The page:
The second yellow conifer I’ll mention today also has tiny, twisted, cord-like foliage. Chamaecyparis obtusa ‘Lemon Twist’ is a delightfully slow grower staying more compact than ‘Sunny Swirl’. This is a selection from Buchholz Nursery of a yellow sport originating on Chamaecyparis obtusa ‘Tsatsumi’. Due to its small, rounded habit, ‘Lemon Twist’ is ideal for container gardens, patios, the rock garden and even table top gardens when a smaller plant is purchased in one of those cute 4″ pots available at the local fine garden center.
Both plants offer great texture and color to the garden however you may choose to use them. I have a ‘Sunny Swirl’ in my garden that is nearly 4 feet tall now and a couple little ‘Lemon Twist’s in containers on my patio.
Looking around my garden the past few weeks, I’ve noticed that the most intense color in my conifers is yellow. I don’t think I’ve noticed it in the past. Sure, there have been one or two gold conifers that have really popped out this time of year, but not as many as I am seeing this year. I can’t explain it, but I sure can enjoy it!
All these bright yellow conifers – from large growers to intermediates, from those with traditional foliage to those with unusual characteristics, and even the miniatures – they look fantastic this early Spring amongst the blue and green spruce and other conifers as well as the fresh new red and pink and orange foliage of some of my Japanese Maples.
Three of the larger growing Hinoki Cypress (Chamaecyparis obtusa) cultivars that are standing like lighthouses right now are Chamaecyparis obtusa ‘Aurea,’ ‘Goldilocks’ and ‘Confucius.’ All three have their own unique growth rates, color intensity and overall texture. I am happy to have the space to grow all three in my garden.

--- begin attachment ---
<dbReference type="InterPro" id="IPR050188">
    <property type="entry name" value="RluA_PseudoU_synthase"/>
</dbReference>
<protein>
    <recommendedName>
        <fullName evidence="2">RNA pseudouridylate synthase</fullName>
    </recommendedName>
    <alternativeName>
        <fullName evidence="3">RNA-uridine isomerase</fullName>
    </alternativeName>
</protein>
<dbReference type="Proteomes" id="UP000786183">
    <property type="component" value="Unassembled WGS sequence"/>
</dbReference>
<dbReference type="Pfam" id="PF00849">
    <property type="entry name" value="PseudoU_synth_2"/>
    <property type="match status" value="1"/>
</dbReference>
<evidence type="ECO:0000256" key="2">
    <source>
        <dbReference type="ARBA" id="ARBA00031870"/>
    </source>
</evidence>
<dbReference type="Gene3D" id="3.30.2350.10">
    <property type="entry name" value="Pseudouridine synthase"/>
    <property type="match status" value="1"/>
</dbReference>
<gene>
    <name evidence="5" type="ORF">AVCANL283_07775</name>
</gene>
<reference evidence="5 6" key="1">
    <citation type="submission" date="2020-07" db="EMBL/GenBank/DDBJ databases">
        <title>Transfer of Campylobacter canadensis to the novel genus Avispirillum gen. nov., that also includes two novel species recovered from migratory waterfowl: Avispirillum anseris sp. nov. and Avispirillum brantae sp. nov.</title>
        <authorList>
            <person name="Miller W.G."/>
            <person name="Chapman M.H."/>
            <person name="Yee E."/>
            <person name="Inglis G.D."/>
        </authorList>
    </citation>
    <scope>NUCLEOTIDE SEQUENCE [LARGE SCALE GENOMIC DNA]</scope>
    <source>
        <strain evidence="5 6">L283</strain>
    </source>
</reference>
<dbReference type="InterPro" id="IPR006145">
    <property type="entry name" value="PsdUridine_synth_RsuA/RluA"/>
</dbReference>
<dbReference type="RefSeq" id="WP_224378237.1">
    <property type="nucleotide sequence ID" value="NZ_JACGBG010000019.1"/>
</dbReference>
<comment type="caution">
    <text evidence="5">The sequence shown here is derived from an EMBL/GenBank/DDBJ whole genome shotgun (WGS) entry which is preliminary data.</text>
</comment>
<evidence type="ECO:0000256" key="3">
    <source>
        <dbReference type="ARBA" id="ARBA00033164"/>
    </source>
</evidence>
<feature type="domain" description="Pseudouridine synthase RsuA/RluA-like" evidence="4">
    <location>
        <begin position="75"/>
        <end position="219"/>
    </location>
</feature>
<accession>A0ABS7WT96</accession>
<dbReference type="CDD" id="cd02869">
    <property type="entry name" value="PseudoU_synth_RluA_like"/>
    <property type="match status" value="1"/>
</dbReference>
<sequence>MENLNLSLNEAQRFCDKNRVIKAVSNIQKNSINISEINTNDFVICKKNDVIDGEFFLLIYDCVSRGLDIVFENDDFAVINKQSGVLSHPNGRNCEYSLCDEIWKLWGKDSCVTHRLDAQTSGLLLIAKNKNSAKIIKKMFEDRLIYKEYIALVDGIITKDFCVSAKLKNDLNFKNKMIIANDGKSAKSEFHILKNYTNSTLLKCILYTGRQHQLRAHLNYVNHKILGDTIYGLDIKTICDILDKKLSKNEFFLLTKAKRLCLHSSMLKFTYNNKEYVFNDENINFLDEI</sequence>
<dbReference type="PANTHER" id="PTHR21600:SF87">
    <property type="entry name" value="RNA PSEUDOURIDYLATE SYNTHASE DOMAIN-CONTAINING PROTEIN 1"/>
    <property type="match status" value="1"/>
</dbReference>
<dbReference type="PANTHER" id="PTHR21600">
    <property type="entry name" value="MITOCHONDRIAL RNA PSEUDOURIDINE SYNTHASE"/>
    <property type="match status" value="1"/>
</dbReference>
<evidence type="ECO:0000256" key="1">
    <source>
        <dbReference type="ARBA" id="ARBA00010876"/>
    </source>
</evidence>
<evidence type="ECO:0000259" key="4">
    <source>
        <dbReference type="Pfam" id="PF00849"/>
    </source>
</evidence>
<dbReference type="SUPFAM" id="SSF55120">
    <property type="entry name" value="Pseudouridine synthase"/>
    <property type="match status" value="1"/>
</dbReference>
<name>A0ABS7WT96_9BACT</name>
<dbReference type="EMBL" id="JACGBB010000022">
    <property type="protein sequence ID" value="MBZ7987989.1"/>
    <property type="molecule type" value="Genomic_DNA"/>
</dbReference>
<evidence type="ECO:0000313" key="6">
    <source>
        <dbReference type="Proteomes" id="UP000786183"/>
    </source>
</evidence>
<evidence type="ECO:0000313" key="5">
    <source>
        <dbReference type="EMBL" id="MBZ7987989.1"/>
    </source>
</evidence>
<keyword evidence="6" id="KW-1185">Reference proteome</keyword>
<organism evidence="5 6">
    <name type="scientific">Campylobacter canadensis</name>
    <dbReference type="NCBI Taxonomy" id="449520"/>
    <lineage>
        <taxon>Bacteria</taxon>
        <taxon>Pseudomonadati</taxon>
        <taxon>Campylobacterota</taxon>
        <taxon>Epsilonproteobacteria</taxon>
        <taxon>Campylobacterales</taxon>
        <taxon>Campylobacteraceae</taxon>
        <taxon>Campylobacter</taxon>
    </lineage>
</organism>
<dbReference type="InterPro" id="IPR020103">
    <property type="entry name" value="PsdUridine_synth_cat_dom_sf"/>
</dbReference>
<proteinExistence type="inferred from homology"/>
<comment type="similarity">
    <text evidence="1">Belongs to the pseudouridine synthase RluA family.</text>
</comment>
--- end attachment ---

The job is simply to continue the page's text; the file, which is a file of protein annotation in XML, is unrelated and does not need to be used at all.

Chamaecyparis obtusa ‘Aurea’ might be considered the “granddaddy” of the golden Hinokis. Introduced in 1860, this tree will become quite large with age and stands out with its golden yellow newer foliage. Older, shaded foliage will tend to turn a nice green color which contrasts well with the brighter new foliage. Rated with a annual growth rate of over 12 inches per year, ‘Aurea’ will become a stately tree in the garden.
Chamaecyparis obtusa ‘Goldilocks’ is a newer cultivar that is becoming more available in the local fine gardening centers. Also a large grower, ‘Goldilocks’ has intensely bright yellow foliage that reminds me of the Lemon Yellow crayon in the old Crayola 64 count box. A strong central trunk and very uniform branching habit make ‘Goldilocks’ an improved form when compared with ‘Aurea’ and it’s irregular branching when young.
Chamaecyparis obtusa ‘Confucius’ is an intermediate grower that will form a shorter, wider and more densely foliated plant than ‘Goldilocks’. If a smaller tree is desired with a brilliant yellow color, ‘Confucius’ is a real winner; one of the best golden yellow Hinokis to be sure.
Next time I’ll compare two fantastic yellow plants with unique textural characteristics – don’t miss it!